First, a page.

When British Leyland re-visited the idea with the Allegro in 1973, it claimed that the quartic wheel shape enhanced driver knee space, making it easier to slide in and out of the driver’s seat. Fine, but only if the wheel was left in the straight-ahead position!
6. ItalDesign Maserati Boomerang
Granted, it’s a concept car, so Giugiario could afford to take risks and stretch the envelope with his 1972 ItalDesign Maserati Boomerang prototype. The Boomerang experimented with housing all of the Citroen SM-sourced dials and command switches in a circular binnacle, surrounded by a close-fitting four-spoke wheel that had to be steered by the palms of the driver, rather than clutching the wheel with the fingers in the conventional manner. ItalDesign’s rival Bertone took this ‘steering-by-palms’ approach a major leap forward in 1978 with its Sibilo concept car, with no space provided for the fingers and thumbs!
7. Lotus Elan
Early examples of Colin Chapman’s inspired 1960s Lotus Elans could be specified with the option of a Colin Chapman Design-branded thin-rimmed, wooden steering wheel, with three ‘bullet hole’ alloy spokes. This classic 1960s wheel perfectly matched the simple, less-is-more approach of the Elan and Chapman’s engineering philosophy. It’s like an early Jaguar E-Type’s flat, bullet hole wheel, but even more stylish.
8. Matra Murena
The roomy three-seater interior of the early-‘80s mid-engined Matra Murena predicted the style of the 1980s perfectly – awash with cheap-looking (and usually brown) shiny plastic trim. The Murena’s thick-rimmed plastic steering wheel, with cascading twin lower spokes and a semi-flat base, also pre-dated a raft of wheels later in the decade, often fitted to Japanese sporting machines such as the 1982-86 Toyota Supra and 1983 Datsun/Nissan 280 ZX.
9. Lancia Beta Trevi
The infamous ‘Swiss cheese’ dashboard of the short-lived third-series Lancia Beta Berlina, and its booted Trevi saloon variant, was complimented by an equally unusual steering wheel, with the straight horizontal strip replaced by an odd, curved plastic spoke that looked like it had melted in the warm Italian sunshine. Strange, but strangely pleasing too.
10. Alfa Romeo SZ
Alfa’s ‘so-ugly-it’s beautiful’ (ES30) SZ gets more than its fair share of regular mentions here in my Anorak column, as I’m a huge fan of the car. The SZ’s challengingly aggressive exterior styling in soothed by a classier and calmer interior than one might expect for a such a car, with its inviting beige leather contrasting nicely with the stark red inner door panels and part-carbon dash. The black leather-trimmed Zagato-designed three-spoke Momo steering wheel fulfills its role admirably, being both sporty, chunky and luxuriant. Nice work Zagato.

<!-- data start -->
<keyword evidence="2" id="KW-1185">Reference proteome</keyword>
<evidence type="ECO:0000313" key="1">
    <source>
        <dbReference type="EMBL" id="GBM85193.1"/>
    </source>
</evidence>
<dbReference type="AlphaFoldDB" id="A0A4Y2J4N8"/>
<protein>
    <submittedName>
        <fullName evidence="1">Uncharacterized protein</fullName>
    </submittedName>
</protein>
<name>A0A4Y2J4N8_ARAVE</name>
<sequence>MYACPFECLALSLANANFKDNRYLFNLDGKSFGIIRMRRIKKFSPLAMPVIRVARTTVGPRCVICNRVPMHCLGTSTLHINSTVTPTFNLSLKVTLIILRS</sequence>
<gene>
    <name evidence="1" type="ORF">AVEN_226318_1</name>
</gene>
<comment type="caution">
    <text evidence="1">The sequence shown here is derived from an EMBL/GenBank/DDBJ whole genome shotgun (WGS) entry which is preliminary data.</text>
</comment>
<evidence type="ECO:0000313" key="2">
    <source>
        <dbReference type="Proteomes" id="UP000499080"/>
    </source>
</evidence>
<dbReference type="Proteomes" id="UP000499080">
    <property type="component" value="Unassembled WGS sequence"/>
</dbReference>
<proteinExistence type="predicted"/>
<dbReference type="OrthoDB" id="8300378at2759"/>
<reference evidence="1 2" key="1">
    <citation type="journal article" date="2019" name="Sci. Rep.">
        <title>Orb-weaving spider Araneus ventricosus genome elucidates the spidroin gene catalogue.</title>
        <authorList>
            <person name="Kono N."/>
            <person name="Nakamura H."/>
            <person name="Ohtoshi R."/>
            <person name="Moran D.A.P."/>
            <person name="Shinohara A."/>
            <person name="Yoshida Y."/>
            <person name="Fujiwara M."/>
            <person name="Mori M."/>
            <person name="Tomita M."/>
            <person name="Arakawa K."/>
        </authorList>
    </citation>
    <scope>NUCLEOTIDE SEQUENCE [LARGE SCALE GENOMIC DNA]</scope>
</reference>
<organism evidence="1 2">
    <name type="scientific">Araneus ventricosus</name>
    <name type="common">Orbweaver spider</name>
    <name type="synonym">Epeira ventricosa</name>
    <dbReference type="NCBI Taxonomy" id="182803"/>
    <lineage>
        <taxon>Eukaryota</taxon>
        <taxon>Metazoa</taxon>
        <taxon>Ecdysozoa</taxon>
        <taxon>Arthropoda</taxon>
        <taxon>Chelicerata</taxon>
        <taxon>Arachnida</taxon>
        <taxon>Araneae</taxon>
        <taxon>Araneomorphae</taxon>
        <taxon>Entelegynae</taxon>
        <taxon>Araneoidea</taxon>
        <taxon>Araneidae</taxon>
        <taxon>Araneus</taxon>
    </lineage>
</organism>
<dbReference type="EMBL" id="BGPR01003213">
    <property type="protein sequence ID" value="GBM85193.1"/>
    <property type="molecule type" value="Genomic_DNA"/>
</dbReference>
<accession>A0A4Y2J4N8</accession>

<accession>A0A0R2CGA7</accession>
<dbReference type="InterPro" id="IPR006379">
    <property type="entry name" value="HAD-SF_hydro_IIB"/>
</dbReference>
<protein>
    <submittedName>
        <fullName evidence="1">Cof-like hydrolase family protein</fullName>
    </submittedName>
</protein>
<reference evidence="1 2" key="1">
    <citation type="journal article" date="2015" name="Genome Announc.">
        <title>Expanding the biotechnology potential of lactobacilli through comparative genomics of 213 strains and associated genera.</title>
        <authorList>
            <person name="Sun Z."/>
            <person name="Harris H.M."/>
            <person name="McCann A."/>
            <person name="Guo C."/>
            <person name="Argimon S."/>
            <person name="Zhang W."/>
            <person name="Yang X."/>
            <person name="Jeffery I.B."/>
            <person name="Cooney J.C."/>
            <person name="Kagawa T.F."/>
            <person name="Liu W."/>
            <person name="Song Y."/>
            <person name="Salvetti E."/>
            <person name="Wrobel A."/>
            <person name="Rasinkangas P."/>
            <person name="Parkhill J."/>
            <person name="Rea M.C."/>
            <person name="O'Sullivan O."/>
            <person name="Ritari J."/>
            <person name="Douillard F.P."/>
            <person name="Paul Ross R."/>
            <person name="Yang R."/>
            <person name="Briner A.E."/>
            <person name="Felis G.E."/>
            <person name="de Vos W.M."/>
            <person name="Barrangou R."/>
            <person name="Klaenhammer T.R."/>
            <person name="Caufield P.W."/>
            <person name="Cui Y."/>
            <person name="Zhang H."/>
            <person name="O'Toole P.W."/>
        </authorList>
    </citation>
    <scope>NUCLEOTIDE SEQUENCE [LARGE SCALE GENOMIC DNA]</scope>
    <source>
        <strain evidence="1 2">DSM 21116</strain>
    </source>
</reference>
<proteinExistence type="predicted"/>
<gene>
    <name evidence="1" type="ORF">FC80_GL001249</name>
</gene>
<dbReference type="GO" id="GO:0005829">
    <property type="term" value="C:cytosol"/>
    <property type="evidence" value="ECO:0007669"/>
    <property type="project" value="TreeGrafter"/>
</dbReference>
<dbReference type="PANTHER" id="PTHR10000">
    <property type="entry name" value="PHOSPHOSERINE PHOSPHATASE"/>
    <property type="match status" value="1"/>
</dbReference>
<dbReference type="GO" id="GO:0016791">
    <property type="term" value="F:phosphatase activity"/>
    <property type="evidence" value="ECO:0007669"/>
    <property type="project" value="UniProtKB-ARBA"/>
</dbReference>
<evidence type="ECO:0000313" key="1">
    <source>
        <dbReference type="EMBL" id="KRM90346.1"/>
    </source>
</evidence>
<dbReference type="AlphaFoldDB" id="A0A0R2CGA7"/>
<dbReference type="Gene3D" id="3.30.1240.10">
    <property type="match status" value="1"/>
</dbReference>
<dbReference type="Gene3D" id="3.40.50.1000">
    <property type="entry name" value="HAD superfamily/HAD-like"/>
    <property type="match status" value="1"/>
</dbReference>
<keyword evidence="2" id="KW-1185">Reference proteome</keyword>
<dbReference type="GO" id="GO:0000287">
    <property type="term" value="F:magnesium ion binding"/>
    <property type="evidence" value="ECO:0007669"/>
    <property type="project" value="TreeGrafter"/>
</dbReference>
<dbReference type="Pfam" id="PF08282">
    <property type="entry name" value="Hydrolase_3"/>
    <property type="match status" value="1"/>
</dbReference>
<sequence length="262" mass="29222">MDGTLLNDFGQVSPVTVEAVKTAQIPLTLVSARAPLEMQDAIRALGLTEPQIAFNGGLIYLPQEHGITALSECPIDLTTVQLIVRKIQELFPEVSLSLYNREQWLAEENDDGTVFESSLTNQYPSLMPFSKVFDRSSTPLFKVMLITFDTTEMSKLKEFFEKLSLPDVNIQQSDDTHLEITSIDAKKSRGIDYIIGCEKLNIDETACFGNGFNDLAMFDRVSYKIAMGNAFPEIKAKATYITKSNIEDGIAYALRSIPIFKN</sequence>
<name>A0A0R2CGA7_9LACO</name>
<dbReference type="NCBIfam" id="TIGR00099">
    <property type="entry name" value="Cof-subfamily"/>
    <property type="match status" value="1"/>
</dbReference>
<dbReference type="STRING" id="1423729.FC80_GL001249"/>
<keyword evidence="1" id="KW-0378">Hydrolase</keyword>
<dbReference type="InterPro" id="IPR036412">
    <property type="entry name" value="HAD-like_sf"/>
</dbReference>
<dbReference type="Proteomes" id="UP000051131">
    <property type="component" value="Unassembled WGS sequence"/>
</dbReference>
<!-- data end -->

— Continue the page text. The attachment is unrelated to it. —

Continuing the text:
11. Bertone Lamborghini Athon
The ex-Turin design house Bertone had a fine track record of creating one-off prototypes with steering wheels as extraordinary as the concept cars there were attached to. The afore-mentioned Sibilo is a good case in point, as is its 1967 Lamborghini Mazell and production Espada, both with very funky and hip-1960s wheels. Bertone’s 1980 Lamborghini Athon has one of its most distinctive wheels, however, with a Citroën-esque single spoke leather-clad device jutting direct out of the matching dashboard, making it tricky to distinguish one from the other.
12. Alfa Romeo Montreal
The classic, deeply-dished wood rim 1960 and 70s Alfa Romeo wheel, as found in the 105-Series Giulia Berlina, Bertone coupes and Spider, plus the Montreal, still takes some beating. All that’s missing are the holed Italian leather driving gloves and the cool ‘70s shades…
13. SEAT Ronda
Based on the Fiat Ritmo/Strada, and briefly sold in the UK as the Malaga hatch (they sold about three!), the mid-1980s SEAT Ronda was an uninspiring and instantly forgettable C-segment hatchback with no real virtues, apart from its exceptional steering wheel. Thought to be designed by Giorgetto Giugiaro, the more luxurious versions of the Ronda (CLX, etc.) were blessed with a simple yet stylish single bar wheel, with a square centre hub and a round indented horn push. Most pleasing…
Words by Gary Axon